I don’t care much for hugs.
Well, I suppose some hugs aren’t so bad. I give my younger brother awkward sibling hugs all the time. For the most part, though, I’m about as easy to hug as a cactus. Hugs are a little too close and personal for me; I much prefer an affable fist bump.
However, I keep bumping into video games that are madly original and gloriously unique, and I want to hug them.
As much as I enjoy video games, I’m disappointed to see so many of them fall into the same clichéd categories. There are Games about Cars, Games with Guns, Games about Sports, Games with Swords and Magic, and games to fit nearly every other exhausted genre. The same problem is found in other media, from books to movies to music. New titles are hardly distinguishable from old ones; there is nothing new under the sun.
It’s important for me to make clear that genres aren’t necessarily bad. In fact, some of the best games I’ve ever played (including most of my favorites) fall into the broad categories mentioned above. All the same, I appreciate game developers who boldly go where no one has gone before, bringing color and creativity to a tired industry.
There are thousands of games about guns, zombies, cars, sports, or princesses in need of rescuing… and then there are a few odd, endearing games like Octodad.
I seldom borrow from other sources when writing for this blog, but nothing does Octodad justice like this understated description from its Wikipedia page: “The game consists of controlling the protagonist Octodad in completing chores typical of the mundane suburban father, but complicated by the fact that he is an octopus in disguise.”
Octodad, wryly subtitled Dadliest Catch, is the whimsical tale of a loving husband and father who happens to be an octopus pretending to be a human being. The fact that “nobody suspects a thing” when Octodad is clearly an octopus only makes the game that much funnier.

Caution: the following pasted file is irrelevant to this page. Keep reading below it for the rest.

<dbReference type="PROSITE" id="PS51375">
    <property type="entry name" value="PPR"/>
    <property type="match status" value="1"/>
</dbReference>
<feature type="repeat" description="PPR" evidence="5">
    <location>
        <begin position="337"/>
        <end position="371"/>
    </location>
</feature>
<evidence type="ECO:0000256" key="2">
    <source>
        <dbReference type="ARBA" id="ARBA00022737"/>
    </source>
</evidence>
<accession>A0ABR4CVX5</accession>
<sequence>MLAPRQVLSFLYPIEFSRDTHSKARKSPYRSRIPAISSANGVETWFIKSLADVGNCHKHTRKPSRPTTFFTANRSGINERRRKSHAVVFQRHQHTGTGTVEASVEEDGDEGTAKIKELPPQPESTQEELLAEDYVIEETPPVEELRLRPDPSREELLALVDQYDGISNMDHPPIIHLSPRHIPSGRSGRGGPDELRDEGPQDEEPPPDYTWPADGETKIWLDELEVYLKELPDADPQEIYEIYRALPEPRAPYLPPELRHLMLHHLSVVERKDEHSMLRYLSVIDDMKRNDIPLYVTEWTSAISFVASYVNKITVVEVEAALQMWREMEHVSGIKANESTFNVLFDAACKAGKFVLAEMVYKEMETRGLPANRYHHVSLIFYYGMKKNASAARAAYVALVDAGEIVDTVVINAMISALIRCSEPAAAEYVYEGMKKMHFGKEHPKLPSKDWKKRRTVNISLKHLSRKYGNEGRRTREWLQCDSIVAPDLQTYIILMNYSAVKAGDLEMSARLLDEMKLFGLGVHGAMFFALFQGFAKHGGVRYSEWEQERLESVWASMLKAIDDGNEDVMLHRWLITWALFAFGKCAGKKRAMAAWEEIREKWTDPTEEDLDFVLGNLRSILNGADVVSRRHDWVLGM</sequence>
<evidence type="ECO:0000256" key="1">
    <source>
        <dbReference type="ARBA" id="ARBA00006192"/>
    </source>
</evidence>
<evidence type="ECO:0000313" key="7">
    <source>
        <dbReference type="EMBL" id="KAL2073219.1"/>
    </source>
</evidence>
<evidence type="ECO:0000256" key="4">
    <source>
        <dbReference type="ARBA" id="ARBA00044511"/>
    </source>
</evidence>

Shovel Knight is another title that caught my attention. It’s exactly what it sounds like: a game about a knight with a shovel.
Well, to be more precise, Shovel Knight is a retro-styled adventure game, in the tradition of Mega Man and Metroid, starring a warrior whose weapon of choice is a shovel. The knight valiantly swings, hacks, bounces, and yes, digs his way to victory. Swords? Bah! Who needs swords?
Then there’s Five Nights at Freddy’s and its sequel. These are horror titles, but they lack ghosts, zombies, demons, aliens, or any of the other monsters you’d expect from a scary game. No, these games have those animatronics from arcades and restaurants—you know, the ones designed to entertain defenseless little kids.
In these games, which I’m too nervous to play, the player assumes the role of a night watchman at Freddy Fazbear’s Pizza: a restaurant for kids and obvious nod to Chuck E. Cheese’s. The hapless watchman remains in his office, checking security cameras and monitoring the restaurant’s malfunctioning robotic mascots in order to avoid being murdered by them. The game looks terrifying.
I haven’t actually played any of these titles. To tell the truth, I don’t seem to have much time anymore for games what with work, household chores, and sundry commitments. (This blog won’t write itself!) It still delights me to see creative people defying conventions and making awesome, offbeat video games.
In conclusion, the game industry needs fewer guys with cars or guns, and more guys who are secretly octopuses.
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